By Jacob Bourgeois; Twitter: @JacobBourgieFFB
This is the third in a four-part series introducing the top fantasy-relevant rookies of the 2021 NFL draft class (check out The Consensus and The Next Best of the Rest if you missed the first two). In this tier are the top remaining QBs and TEs along with WR and RB risers over the last months. As mentioned in the first segment in the series, these are high level introductions to the relevant names, meant to give us a baseline of value as we look forward to the NFL Draft at the end of April. Message me on twitter for a detailed look into any of the players mentioned, or any of those I missed. The players in this series of articles were selected assuming non-Super Flex, non-Tight End Premium scoring.
All stats unless otherwise noted are from (or derived from) www.sports-reference.com.
Justin Fields – QB – Ohio State
Age: 22, Junior
Weight: 227 lbs.
Pro Day 40: 4.44
Summary: The opinions on Justin Fields have been all over the board during the spring evaluation process, I’ve seen him ranked between 1st and 5th overall on expert boards. Those who credit him point to his speed, QBR, completion percentage, and 6 touchdown winning performance against Trevor Lawrence and Clemson in the 2020 Semi-Final matchup. His detractors point out that he operated primarily a first read offense and hasn’t demonstrated an ability to evaluate post-snap (some NFL expert is quoted saying he made a total of 7 throws to non-first read targets in 2020). He entered the transfer portal after his freshman year at Georgia and started two seasons at Ohio State losing only twice, to Clemson in 2019 play-off semi-final and to Alabama in the 2020 finals.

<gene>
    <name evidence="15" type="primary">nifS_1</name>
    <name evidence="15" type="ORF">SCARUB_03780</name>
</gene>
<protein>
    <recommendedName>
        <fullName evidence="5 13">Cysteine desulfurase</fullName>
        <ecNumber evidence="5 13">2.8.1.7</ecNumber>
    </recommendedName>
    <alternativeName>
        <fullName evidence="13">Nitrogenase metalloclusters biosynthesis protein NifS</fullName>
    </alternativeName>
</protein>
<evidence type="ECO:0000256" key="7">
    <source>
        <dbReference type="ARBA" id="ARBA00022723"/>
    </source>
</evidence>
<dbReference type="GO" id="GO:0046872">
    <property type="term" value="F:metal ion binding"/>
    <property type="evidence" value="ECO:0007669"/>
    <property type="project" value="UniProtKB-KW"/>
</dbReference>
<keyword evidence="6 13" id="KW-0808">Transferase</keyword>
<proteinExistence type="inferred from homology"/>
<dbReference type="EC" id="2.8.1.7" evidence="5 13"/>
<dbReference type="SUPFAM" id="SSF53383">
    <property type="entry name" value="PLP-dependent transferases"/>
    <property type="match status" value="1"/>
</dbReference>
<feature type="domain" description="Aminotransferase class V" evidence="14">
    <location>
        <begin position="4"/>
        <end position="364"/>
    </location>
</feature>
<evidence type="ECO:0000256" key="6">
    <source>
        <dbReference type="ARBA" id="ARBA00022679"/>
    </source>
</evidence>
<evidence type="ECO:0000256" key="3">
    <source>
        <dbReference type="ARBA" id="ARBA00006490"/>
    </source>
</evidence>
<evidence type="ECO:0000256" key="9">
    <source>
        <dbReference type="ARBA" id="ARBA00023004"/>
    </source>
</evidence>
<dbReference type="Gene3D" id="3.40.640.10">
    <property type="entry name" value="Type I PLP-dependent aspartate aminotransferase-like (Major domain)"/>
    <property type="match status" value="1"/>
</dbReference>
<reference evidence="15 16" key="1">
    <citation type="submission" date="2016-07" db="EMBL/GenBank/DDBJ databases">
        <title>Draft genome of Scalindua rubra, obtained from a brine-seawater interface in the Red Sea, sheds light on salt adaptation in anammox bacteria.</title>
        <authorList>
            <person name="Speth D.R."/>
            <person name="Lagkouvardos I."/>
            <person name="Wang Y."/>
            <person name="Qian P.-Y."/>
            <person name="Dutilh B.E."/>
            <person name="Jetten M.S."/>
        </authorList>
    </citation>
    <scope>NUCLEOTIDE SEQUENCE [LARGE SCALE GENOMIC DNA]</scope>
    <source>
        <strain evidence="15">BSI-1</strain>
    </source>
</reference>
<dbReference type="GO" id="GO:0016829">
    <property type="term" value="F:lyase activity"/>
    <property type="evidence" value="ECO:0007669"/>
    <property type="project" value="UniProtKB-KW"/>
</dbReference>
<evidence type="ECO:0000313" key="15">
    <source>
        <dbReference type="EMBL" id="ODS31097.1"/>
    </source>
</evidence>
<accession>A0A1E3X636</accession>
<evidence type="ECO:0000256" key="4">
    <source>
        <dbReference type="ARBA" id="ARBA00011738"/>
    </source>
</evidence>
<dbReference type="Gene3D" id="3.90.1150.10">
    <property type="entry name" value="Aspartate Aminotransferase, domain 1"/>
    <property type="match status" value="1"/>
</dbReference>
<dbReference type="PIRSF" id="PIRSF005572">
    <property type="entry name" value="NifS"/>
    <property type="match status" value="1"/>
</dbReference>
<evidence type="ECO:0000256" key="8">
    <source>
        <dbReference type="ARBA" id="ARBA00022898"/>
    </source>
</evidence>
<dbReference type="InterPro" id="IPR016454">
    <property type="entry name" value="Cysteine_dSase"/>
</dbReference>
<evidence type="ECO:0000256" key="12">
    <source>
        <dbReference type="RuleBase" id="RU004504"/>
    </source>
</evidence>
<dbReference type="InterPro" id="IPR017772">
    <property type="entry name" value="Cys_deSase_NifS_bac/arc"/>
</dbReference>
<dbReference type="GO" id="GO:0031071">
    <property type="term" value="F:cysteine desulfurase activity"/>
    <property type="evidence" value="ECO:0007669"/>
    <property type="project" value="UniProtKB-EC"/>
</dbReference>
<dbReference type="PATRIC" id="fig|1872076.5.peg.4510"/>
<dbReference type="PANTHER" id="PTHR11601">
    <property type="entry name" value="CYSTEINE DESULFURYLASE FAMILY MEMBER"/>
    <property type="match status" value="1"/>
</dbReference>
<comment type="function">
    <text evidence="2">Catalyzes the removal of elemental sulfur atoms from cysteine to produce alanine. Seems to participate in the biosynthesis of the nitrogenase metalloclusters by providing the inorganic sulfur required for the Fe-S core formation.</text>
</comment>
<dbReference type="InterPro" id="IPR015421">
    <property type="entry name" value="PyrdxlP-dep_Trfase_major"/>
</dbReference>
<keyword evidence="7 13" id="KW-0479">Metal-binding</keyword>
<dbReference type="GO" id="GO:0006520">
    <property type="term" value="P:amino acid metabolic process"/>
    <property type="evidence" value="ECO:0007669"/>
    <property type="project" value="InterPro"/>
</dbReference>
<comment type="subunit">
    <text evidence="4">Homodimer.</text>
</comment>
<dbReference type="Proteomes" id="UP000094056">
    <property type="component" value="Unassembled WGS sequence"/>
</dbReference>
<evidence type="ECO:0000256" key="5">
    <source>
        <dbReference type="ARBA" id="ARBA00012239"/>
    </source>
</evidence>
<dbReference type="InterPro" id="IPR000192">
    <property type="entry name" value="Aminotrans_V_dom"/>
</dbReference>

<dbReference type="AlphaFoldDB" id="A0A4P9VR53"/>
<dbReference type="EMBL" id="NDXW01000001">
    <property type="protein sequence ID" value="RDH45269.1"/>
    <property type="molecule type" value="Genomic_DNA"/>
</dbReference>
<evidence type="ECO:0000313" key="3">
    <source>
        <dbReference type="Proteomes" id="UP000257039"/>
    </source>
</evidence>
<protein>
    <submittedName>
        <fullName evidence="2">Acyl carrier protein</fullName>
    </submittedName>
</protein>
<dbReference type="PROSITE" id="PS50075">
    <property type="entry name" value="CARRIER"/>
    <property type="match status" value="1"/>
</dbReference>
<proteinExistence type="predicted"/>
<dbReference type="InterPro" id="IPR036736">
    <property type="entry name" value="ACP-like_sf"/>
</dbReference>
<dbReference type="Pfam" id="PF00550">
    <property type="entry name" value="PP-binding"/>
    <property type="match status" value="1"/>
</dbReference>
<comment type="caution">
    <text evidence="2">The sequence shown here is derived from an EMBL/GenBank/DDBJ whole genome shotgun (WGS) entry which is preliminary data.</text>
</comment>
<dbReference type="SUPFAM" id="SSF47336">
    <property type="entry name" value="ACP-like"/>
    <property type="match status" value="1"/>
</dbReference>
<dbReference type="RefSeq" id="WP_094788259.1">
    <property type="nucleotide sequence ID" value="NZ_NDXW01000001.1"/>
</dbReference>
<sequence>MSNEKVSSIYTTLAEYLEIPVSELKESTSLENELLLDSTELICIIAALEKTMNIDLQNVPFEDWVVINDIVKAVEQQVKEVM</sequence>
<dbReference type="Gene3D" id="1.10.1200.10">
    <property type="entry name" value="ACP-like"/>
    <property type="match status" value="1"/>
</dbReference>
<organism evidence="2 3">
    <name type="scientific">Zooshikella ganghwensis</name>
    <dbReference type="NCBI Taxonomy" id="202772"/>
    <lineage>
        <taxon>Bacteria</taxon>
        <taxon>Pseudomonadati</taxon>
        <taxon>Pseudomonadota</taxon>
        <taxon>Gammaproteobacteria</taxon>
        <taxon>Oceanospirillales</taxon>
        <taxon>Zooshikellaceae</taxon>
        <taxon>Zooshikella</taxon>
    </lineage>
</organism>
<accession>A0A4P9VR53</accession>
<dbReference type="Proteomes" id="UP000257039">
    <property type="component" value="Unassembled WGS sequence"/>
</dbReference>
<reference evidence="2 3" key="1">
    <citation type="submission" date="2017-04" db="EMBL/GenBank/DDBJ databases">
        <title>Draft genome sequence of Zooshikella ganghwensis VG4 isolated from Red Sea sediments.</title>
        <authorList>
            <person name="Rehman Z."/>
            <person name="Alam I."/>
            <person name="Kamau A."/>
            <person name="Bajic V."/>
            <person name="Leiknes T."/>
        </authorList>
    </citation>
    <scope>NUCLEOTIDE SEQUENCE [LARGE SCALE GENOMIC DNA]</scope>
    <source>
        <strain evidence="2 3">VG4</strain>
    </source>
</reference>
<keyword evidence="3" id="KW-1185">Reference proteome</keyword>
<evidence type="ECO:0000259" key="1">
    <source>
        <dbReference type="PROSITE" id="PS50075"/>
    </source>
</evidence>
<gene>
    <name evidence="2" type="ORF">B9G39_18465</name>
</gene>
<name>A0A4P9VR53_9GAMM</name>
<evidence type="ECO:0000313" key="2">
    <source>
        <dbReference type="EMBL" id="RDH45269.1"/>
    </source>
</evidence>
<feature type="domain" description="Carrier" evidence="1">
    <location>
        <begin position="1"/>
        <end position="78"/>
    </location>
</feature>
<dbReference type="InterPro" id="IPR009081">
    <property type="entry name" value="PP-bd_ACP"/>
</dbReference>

Comparison: Ben Roethlisberger (in terms of arm strength and poise under pressure, but way faster of course)
Landing Spot: Carolina taking advantage of his touch to CMC on short/intermediate and deep ball strength and accuracy to Moore and Anderson.
Pat Freiermuth – TE – Penn State
Age: 22, Junior
Weight: 260 lbs.
Rumored 40 time: 4.95
Summary: First off, if you’re not drafting Kyle Pitts, don’t draft a rookie Tight End unless its TE premium and even then, hold off until the high likely hits are off the board at WR and RB. Their value will be driven to zero because of their late bloom and you’ll have to drop them for a waiver wire addition. Fant and Hockenson were talked about in the same tier as Pitts as a reminder, so outliers from this point.
Watching his tape you see breadbasket catches in the end zone, getting caught from behind over and over again, falling down trying to make a move with the ball in his hands, all which left me with one thought: he’s a pretty good blocker. He’s regarded more often then not as the second best TE in this class and a top 50 prospect overall. He broke out as a 20 year old freshman, achieving 10% market share (Player Profiler, which is decent for a tight end). That was topped his sophomore year earning 17% market share on 43 catches for over 500 yards. He only played 4 games as a Junior before suffering a season-ending surgery-requiring shoulder injury in November. But it was enough time to break Mike Gesicki’s school record for Tight End Touchdowns (15, now Freiermuth’s with 16).
Comparison: Kahale Warring (similar size and college production, Freiermuth is slower)